MOSCOW: A Russian court has ruled that Deutsche Bank and UniCredit’s assets in the country are to be seized, documents showed. European banks have largely exited Russia after Moscow launched its offensive on Ukraine in 2022.

Russia has a list of Western assets that would be seized if Group of Seven (G7) leaders decided to confiscate $300 billion in frozen Russian central-bank assets, the Kremlin had warned on Dec 29 last year.

Kremlin spokesman Dmitry Peskov said any such move by the West would violate international law and undermine the global financial system and the world economy. A court in Saint Petersburg ruled in favour of seizing 239 million euros ($260 million) from Deutsche Bank, documents dated May 16 showed.

The same day, it ordered the seizure of around 463 million euros of assets belonging to Italy’s UniCredit.

Kremlin had threatened fiscal retaliation if Russian assets are seized

The court also seized Commerz­bank’s assets worth 93.7 million euros ($101.85 million) as well as securities and the bank’s building in central Moscow. Commerzbank did not immediately respond to a request for comment.

The decisions were issued in answer to a request from RusKhimAlians, which was planning to build a major gas processing and liquefaction plant in cooperation with German company Linde, which pulled out of the project due to Russia’s military campaign.

RusKhimAlians sued UniCredit and Deutsche Bank — both guarantors of the project.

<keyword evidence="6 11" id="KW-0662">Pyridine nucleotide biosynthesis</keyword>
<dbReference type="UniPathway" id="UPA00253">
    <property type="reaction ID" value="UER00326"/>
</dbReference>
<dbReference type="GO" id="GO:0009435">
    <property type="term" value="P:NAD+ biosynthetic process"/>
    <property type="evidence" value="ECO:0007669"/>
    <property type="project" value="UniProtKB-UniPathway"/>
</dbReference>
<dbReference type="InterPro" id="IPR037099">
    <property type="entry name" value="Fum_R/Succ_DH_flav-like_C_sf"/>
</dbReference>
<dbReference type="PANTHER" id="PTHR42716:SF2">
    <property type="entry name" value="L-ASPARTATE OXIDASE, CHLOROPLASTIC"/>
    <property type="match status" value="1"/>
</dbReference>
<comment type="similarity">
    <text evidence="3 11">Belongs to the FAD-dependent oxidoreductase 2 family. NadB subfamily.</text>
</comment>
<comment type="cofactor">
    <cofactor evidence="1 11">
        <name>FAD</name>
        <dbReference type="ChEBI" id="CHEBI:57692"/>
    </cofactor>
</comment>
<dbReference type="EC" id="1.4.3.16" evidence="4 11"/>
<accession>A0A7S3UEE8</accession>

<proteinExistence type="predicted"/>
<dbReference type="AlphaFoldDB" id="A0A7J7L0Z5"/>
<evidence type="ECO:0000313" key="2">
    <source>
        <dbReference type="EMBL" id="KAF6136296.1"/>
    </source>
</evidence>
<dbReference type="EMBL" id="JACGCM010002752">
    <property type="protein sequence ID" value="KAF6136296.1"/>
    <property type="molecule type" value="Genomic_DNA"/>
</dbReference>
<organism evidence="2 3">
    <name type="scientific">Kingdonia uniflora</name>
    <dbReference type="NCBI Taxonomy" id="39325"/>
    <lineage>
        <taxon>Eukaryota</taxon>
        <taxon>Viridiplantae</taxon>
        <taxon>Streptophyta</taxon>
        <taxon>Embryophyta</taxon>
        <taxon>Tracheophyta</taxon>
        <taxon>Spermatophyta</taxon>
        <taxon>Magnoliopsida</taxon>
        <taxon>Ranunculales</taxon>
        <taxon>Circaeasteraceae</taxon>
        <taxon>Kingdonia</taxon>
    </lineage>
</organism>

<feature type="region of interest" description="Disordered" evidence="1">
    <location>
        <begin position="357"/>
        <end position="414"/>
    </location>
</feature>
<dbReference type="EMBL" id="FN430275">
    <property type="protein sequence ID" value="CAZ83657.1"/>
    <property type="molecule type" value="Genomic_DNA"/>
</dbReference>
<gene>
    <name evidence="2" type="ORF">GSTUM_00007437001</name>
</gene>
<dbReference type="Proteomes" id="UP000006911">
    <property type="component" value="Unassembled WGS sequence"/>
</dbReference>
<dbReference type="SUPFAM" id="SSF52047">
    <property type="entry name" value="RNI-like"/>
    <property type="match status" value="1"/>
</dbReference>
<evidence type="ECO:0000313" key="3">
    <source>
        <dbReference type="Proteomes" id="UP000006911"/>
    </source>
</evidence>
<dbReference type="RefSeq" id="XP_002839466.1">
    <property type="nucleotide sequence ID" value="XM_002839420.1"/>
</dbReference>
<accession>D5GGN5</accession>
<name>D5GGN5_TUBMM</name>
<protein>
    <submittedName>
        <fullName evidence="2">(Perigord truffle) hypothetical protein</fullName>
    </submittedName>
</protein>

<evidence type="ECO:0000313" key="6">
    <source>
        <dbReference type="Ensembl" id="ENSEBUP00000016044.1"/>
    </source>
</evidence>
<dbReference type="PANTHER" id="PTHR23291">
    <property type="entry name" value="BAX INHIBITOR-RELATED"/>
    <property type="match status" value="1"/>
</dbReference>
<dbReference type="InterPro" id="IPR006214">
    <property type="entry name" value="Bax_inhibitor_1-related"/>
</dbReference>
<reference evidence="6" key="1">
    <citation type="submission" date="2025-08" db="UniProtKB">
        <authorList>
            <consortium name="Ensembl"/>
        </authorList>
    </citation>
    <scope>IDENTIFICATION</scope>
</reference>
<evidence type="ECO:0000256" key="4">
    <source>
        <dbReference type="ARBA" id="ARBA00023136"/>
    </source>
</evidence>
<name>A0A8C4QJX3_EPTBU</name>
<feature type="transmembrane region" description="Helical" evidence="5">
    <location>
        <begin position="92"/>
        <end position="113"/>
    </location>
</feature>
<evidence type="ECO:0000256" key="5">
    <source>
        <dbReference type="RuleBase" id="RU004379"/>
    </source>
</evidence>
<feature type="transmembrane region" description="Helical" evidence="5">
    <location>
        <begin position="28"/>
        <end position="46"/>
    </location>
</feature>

Deutsche Bank said it would “need to see how this claim is implemented by the Russian courts and assess the immediate operational impact in Russia”.

UniCredit said it “has been made aware” of the decision and was “reviewing” the situation in detail.

UniCredit was one of the Euro­pean banks most exposed to Russia when Moscow started its campaign in Ukraine, with a large local subsidiary operating in the country.

It began preliminary discussions on a sale last year, but the talks haven’t advanced.

Chief executive Andrea Orcel said UniCredit wants to leave Russia, but added that gifting an operation worth three billion euros was not a good way to respect the spirit of Western sanctions on Moscow over the conflict.

Nevertheless, UniCredit has gradually reduced its exposure to Russia and managed to increase the ratio of its capital to risk-weighted assets to 16 per cent from 15pc last year.

The lawsuits were filed by St Petersburg-based RusChemAlliance, a joint venture 50pc owned by Russian gas giant Gazprom which is the operator of the project.

Published in Dawn, May 19th, 2024

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